Italian energy giant Eni has launched, what it claims to be, one of the largest solar farms in France.

Eni confirmed this week its wholly-owned subsidiary Dhamma Energy had inaugurated the 85.7-megawatt Athies-Samoussy solar farm.

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It said all five plants that make up the solar farm are now operational, with a capacity to produce 93 gigawatt hours per annum, the equivalent of the domestic consumption of 40,000 households.

Eni claims the Athies-Samoussy complex is the largest solar farm in the Hauts-de-France region and one of the 10 largest in France.

The project covers 100 hectares of the former Laon-Athies NATO Air Base, which was abandoned in 1967 and has now been converted into a sustainability-focused site.

The project created both direct and indirect local jobs, with Eni claiming 250 people were working on site at the peak of construction earlier this year.

Eni also noted in Tuesday’s announcement that the project received €2.6 million ($3 million) in local crowd funding and public investment in 2020.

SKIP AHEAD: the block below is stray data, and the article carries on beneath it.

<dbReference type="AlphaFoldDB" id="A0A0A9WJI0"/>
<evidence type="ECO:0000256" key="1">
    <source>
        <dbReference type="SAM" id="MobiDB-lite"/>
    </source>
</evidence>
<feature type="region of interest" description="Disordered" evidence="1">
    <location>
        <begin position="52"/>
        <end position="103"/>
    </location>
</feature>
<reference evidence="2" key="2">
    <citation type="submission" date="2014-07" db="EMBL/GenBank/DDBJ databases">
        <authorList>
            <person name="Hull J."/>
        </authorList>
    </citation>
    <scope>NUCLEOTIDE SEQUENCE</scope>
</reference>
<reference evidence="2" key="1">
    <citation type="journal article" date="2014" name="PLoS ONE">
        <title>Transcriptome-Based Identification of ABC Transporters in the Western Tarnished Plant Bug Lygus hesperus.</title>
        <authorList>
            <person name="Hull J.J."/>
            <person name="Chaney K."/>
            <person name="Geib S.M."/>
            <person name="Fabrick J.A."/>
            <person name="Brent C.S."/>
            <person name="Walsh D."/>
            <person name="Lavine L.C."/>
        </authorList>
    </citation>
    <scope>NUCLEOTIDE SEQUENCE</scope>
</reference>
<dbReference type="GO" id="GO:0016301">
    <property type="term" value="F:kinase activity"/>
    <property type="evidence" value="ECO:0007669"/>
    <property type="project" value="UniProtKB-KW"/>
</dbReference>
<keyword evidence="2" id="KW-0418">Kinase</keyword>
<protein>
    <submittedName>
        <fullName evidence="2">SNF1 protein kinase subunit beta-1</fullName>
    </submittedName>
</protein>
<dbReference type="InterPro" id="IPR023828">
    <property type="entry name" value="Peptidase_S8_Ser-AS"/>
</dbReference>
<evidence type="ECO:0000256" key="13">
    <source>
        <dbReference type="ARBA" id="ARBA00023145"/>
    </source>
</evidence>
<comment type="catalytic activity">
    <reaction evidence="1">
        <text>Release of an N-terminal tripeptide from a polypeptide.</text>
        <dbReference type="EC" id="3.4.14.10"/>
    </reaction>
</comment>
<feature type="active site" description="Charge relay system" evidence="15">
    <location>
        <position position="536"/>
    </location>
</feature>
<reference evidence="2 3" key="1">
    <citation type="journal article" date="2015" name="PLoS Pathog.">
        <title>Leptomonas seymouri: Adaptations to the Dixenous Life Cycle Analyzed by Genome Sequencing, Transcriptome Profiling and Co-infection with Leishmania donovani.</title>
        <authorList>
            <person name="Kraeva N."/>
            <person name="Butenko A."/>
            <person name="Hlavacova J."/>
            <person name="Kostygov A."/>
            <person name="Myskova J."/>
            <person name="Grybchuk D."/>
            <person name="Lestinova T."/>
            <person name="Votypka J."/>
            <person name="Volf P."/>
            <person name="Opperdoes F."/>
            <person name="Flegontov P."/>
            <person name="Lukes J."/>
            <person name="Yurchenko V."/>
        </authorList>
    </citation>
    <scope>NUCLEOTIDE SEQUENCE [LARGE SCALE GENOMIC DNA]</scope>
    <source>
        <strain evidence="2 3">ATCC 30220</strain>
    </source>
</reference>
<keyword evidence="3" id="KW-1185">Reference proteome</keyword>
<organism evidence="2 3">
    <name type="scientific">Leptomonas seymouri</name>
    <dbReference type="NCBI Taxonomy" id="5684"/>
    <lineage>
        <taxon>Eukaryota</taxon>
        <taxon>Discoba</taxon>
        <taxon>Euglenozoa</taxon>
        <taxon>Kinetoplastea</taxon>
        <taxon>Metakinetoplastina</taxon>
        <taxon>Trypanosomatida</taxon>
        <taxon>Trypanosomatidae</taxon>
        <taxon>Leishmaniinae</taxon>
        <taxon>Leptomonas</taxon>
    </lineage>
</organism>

Expanding solar business: Eni's chief executive Claudio Descalzi Photo: AP/SCANPIX

Solar acquisition wraps up

Eni only struck a deal to acquire Madrid-based solar developer Dhamma Energy earlier this year, with the acquisition wrapping up this month.

"Trough this transaction, we transfer a robust portfolio of solar assets that we have generated over the last decade in two promising markets for the energy transition," Dhamma founders Olivier Crambade and Philippe Esposito said in a statement following the closing of the deal.

"We would like to thank Dhamma’s team for their excellent work. It has been a great experience to lead Dhamma all these years and we are convinced of having positively contributed to the development of the solar energy sector in both markets.”

Dhamma currently has solar plants operational in France with a 120-megawatt peak capacity and has a solar pipeline under development of near 3GW peak capacity in France and Spain.

Company founders Crambade and Esposito have both left the company, stating the would pursue activities in other solar utility-scale markets, such as Mexico, and with their green hydrogen business DH2 Energy.